Collaboration is a key component of human activity, in fields as diverse as scientific inquiry, news reporting, the arts, and government. When we work together effectively, we can accomplish big things. We should always seek to improve our understanding of what conditions support effective collaboration. Wikipedia, I believe, holds many of the answers — not in the content of its encyclopedic articles, but in the story of its genesis and growth.
Wikipedia has supported an unprecedented level of collaborative activity in its first two decades. What conditions have permitted the site to become, and remain, such an integral part of our information landscape? That is the question I explore in an essay, “Trusting Everybody to Work Together,” for a forthcoming book celebrating Wikipedia’s 20th anniversary. I review some of the early discourse that drove Wikipedia’s software design. I propose that the proper mix of eight specific, mutually supporting software capabilities has played a significant role, and I argue that closer consideration of these software capabilities should inform future software design, both in the Wikipedia world and beyond.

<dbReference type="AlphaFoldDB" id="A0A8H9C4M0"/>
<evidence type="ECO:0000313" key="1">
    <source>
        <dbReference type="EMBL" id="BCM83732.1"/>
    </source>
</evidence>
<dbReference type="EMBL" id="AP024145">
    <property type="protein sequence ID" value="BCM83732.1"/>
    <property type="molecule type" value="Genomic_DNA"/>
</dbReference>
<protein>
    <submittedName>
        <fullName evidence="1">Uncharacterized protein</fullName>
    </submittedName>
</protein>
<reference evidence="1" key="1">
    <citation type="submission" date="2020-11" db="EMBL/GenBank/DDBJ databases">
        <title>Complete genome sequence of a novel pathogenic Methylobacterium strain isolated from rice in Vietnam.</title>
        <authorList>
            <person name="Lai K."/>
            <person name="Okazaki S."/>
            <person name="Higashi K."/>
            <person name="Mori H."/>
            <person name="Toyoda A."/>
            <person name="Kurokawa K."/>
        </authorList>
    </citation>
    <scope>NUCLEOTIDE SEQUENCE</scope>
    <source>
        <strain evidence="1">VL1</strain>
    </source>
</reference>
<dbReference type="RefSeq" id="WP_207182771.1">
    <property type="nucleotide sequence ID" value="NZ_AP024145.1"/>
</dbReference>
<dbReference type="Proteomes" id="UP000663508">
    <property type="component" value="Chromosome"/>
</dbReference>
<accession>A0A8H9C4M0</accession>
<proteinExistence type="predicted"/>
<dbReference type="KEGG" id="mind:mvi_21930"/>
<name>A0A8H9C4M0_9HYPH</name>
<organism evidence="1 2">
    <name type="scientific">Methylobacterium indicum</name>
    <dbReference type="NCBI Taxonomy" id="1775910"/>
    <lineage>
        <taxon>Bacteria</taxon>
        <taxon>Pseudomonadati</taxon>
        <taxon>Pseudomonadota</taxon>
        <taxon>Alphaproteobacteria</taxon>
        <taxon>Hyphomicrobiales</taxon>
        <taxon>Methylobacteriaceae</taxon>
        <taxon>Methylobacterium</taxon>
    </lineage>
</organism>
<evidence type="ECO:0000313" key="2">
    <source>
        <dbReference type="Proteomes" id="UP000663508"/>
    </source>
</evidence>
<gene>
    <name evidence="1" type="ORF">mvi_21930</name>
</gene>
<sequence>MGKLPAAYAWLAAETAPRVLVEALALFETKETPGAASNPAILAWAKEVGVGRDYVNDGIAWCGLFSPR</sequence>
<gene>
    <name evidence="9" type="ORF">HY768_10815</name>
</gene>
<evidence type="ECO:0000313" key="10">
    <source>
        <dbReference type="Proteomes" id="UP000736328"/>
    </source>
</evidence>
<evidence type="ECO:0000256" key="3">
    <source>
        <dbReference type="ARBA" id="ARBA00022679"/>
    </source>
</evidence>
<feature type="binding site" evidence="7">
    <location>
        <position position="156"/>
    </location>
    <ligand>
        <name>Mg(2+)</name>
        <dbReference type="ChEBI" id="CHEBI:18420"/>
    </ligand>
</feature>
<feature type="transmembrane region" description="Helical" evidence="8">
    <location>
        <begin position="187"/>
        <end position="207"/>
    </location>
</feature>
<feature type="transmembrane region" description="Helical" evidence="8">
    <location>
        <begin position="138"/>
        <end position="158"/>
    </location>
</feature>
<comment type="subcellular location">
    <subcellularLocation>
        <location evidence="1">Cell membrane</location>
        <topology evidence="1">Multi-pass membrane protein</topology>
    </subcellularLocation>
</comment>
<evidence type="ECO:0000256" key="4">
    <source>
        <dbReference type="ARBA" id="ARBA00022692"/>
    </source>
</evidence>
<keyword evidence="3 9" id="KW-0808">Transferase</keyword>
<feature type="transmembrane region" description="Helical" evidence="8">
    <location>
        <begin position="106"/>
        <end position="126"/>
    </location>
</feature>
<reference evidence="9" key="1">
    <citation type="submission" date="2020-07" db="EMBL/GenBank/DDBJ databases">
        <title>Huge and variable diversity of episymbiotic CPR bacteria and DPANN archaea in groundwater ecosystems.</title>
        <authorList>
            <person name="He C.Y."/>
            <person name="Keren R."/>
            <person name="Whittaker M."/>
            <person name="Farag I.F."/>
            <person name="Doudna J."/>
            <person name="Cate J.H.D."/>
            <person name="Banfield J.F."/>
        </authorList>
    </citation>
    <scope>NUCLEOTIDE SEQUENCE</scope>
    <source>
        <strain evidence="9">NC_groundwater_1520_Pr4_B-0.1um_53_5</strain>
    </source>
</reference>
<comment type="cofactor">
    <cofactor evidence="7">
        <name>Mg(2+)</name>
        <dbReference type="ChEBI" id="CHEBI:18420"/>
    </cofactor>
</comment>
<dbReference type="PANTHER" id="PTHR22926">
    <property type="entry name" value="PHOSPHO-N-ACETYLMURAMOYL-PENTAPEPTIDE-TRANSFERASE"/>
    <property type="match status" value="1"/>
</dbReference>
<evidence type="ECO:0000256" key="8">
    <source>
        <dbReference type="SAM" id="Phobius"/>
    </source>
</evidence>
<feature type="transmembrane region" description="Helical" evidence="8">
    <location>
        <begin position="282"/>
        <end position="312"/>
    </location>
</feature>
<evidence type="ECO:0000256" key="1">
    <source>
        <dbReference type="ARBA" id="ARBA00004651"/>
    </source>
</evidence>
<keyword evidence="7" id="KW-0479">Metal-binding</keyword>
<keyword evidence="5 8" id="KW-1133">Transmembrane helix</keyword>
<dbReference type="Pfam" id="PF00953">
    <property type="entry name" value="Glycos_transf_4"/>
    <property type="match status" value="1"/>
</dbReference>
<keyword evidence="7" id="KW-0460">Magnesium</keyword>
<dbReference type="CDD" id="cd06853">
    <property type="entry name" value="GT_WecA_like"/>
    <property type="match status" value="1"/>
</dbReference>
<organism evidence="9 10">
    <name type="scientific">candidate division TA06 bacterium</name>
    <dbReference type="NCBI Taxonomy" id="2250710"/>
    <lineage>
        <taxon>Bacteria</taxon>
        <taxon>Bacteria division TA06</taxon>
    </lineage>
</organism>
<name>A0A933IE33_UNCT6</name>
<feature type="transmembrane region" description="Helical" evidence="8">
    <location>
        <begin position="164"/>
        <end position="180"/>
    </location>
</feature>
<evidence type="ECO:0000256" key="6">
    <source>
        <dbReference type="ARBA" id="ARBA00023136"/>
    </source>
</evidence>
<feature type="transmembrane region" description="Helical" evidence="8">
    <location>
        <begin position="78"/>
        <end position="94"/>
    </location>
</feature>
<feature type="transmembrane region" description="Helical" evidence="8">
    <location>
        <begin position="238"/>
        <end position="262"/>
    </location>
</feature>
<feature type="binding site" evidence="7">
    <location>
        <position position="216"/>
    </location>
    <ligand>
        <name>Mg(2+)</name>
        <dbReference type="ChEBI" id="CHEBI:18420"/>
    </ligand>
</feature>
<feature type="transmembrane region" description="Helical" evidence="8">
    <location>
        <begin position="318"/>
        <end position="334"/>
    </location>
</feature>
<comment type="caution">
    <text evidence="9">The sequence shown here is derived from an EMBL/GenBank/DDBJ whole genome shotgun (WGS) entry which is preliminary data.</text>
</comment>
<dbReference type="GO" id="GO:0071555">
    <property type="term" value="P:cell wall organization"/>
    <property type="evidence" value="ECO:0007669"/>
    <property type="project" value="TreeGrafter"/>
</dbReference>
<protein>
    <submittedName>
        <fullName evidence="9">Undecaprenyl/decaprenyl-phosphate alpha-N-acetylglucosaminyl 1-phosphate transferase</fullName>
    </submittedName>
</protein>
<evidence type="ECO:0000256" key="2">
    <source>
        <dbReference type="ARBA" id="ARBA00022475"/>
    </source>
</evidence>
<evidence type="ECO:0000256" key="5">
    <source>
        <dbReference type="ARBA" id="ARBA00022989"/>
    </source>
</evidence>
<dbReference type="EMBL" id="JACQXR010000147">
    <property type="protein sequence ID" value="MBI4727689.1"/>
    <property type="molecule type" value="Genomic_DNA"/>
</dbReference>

The Signpost just published the essay. Please take a look.